Colorado Secretary of State Wayne Williams handed out tins of Enstrom Candies this week when visiting Taiwanese dignitaries as part of an international trade mission to Asia.
Williams is the western region vice president for the National Association of Secretaries of State. He was joined on the trip by three other secretaries of state: Tom Schedler of Louisiana, Alison Lundergan Grimes of Kentucky and Mac Warner of West Virginia.
“The challenge with bringing Enstrom’s is that my fellow secretaries are tempted to eat it instead of giving it as a gift to our hosts,” Williams joked.
The Grand Junction-based company is known for its mouth-watering toffee. The candy is always a hit on Valentine’s Day at the Colorado Capitol.
Wednesday marked the end of another successful year for Go Code Colorado, a statewide business app challenge housed in Colorado Secretary of State Wayne Williams’ office.
After months of preparing, the top 10 teams gave their final pitches to a panel of judges. A member from each team spent five minutes explaining their app idea, followed by a three-minute question-and-answer period.
“I don’t know if this is uniquely Colorado, but it’s the best of Colorado,” Andrew Cole, program manager for Go Code, said after Secretary Williams announced the three winning teams.
The Seawell ballroom at the Denver Center for the Performing Arts filled with cheers from the winning team members and their friends and families, and some groans from those who made it as far as the finale but did not win. Some vowed to return next year.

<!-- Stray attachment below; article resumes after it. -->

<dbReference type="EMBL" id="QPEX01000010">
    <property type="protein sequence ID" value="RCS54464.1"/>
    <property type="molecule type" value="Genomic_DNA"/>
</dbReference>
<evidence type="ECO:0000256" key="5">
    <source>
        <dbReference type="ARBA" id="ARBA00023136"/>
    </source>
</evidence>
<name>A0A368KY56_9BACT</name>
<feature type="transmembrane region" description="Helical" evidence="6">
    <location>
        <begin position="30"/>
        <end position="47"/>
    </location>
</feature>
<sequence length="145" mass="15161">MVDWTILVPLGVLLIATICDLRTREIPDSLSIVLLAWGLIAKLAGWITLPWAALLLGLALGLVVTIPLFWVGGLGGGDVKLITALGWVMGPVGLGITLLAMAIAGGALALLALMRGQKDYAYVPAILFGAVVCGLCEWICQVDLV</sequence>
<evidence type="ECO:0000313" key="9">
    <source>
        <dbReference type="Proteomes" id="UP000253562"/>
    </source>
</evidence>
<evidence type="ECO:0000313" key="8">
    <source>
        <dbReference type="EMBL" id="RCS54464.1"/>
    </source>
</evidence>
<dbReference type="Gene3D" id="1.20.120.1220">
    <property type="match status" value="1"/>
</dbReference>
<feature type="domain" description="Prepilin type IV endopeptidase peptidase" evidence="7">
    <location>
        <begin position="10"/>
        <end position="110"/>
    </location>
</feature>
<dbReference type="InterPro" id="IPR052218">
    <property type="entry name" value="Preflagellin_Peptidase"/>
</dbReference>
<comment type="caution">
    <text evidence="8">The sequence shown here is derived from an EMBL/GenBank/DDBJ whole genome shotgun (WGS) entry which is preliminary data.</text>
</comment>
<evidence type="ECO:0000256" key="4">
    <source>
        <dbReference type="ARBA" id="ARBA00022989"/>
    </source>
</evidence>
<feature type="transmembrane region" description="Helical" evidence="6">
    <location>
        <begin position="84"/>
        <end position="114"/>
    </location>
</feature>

The three teams — Drip, Hud Buddy and Magpie Supply — will each receive $25,000 contract from the state and a sponsor incentive package.
“I continue to be impressed by the creativity and collaboration of the Go Code Colorado teams,” Secretary Williams said. “Teams continue to show the value of public data if we can get it into the hands of innovative and entrepreneurial people who have a different perspective on how to use it.”
Raffle tickets for the three nonprofit licensees range from $100 to $150.
The Boys and Girls Club offers a safe place for children by providing after-school programs, a meal, help with homework, or whatever else a child may need. A membership is only $2 annually for a child, thanks to fundraising events such as the “Dream House Raffle.” The slogan is “Your chance to win is their ticket to thrive.”
The winner is offered the option to forgo the house and take $2 million in cash instead. Shannon Bee, the Secretary of State’s office’s bingo & raffle supervisor, said Boys and Girls Club of Metro Denver has been doing successful house raffles since 1995.
Children’s Hospital of Colorado does not offer a cash option but it does cover the cost of one year of taxes on their dream home as well as some of their other top prizes.
Children’s Hospital Colorado is the leading center for children’s health in their seven-state region. Children’s pioneers new methods of treatment and care made possible through fundraisers such as the mighty millions raffle.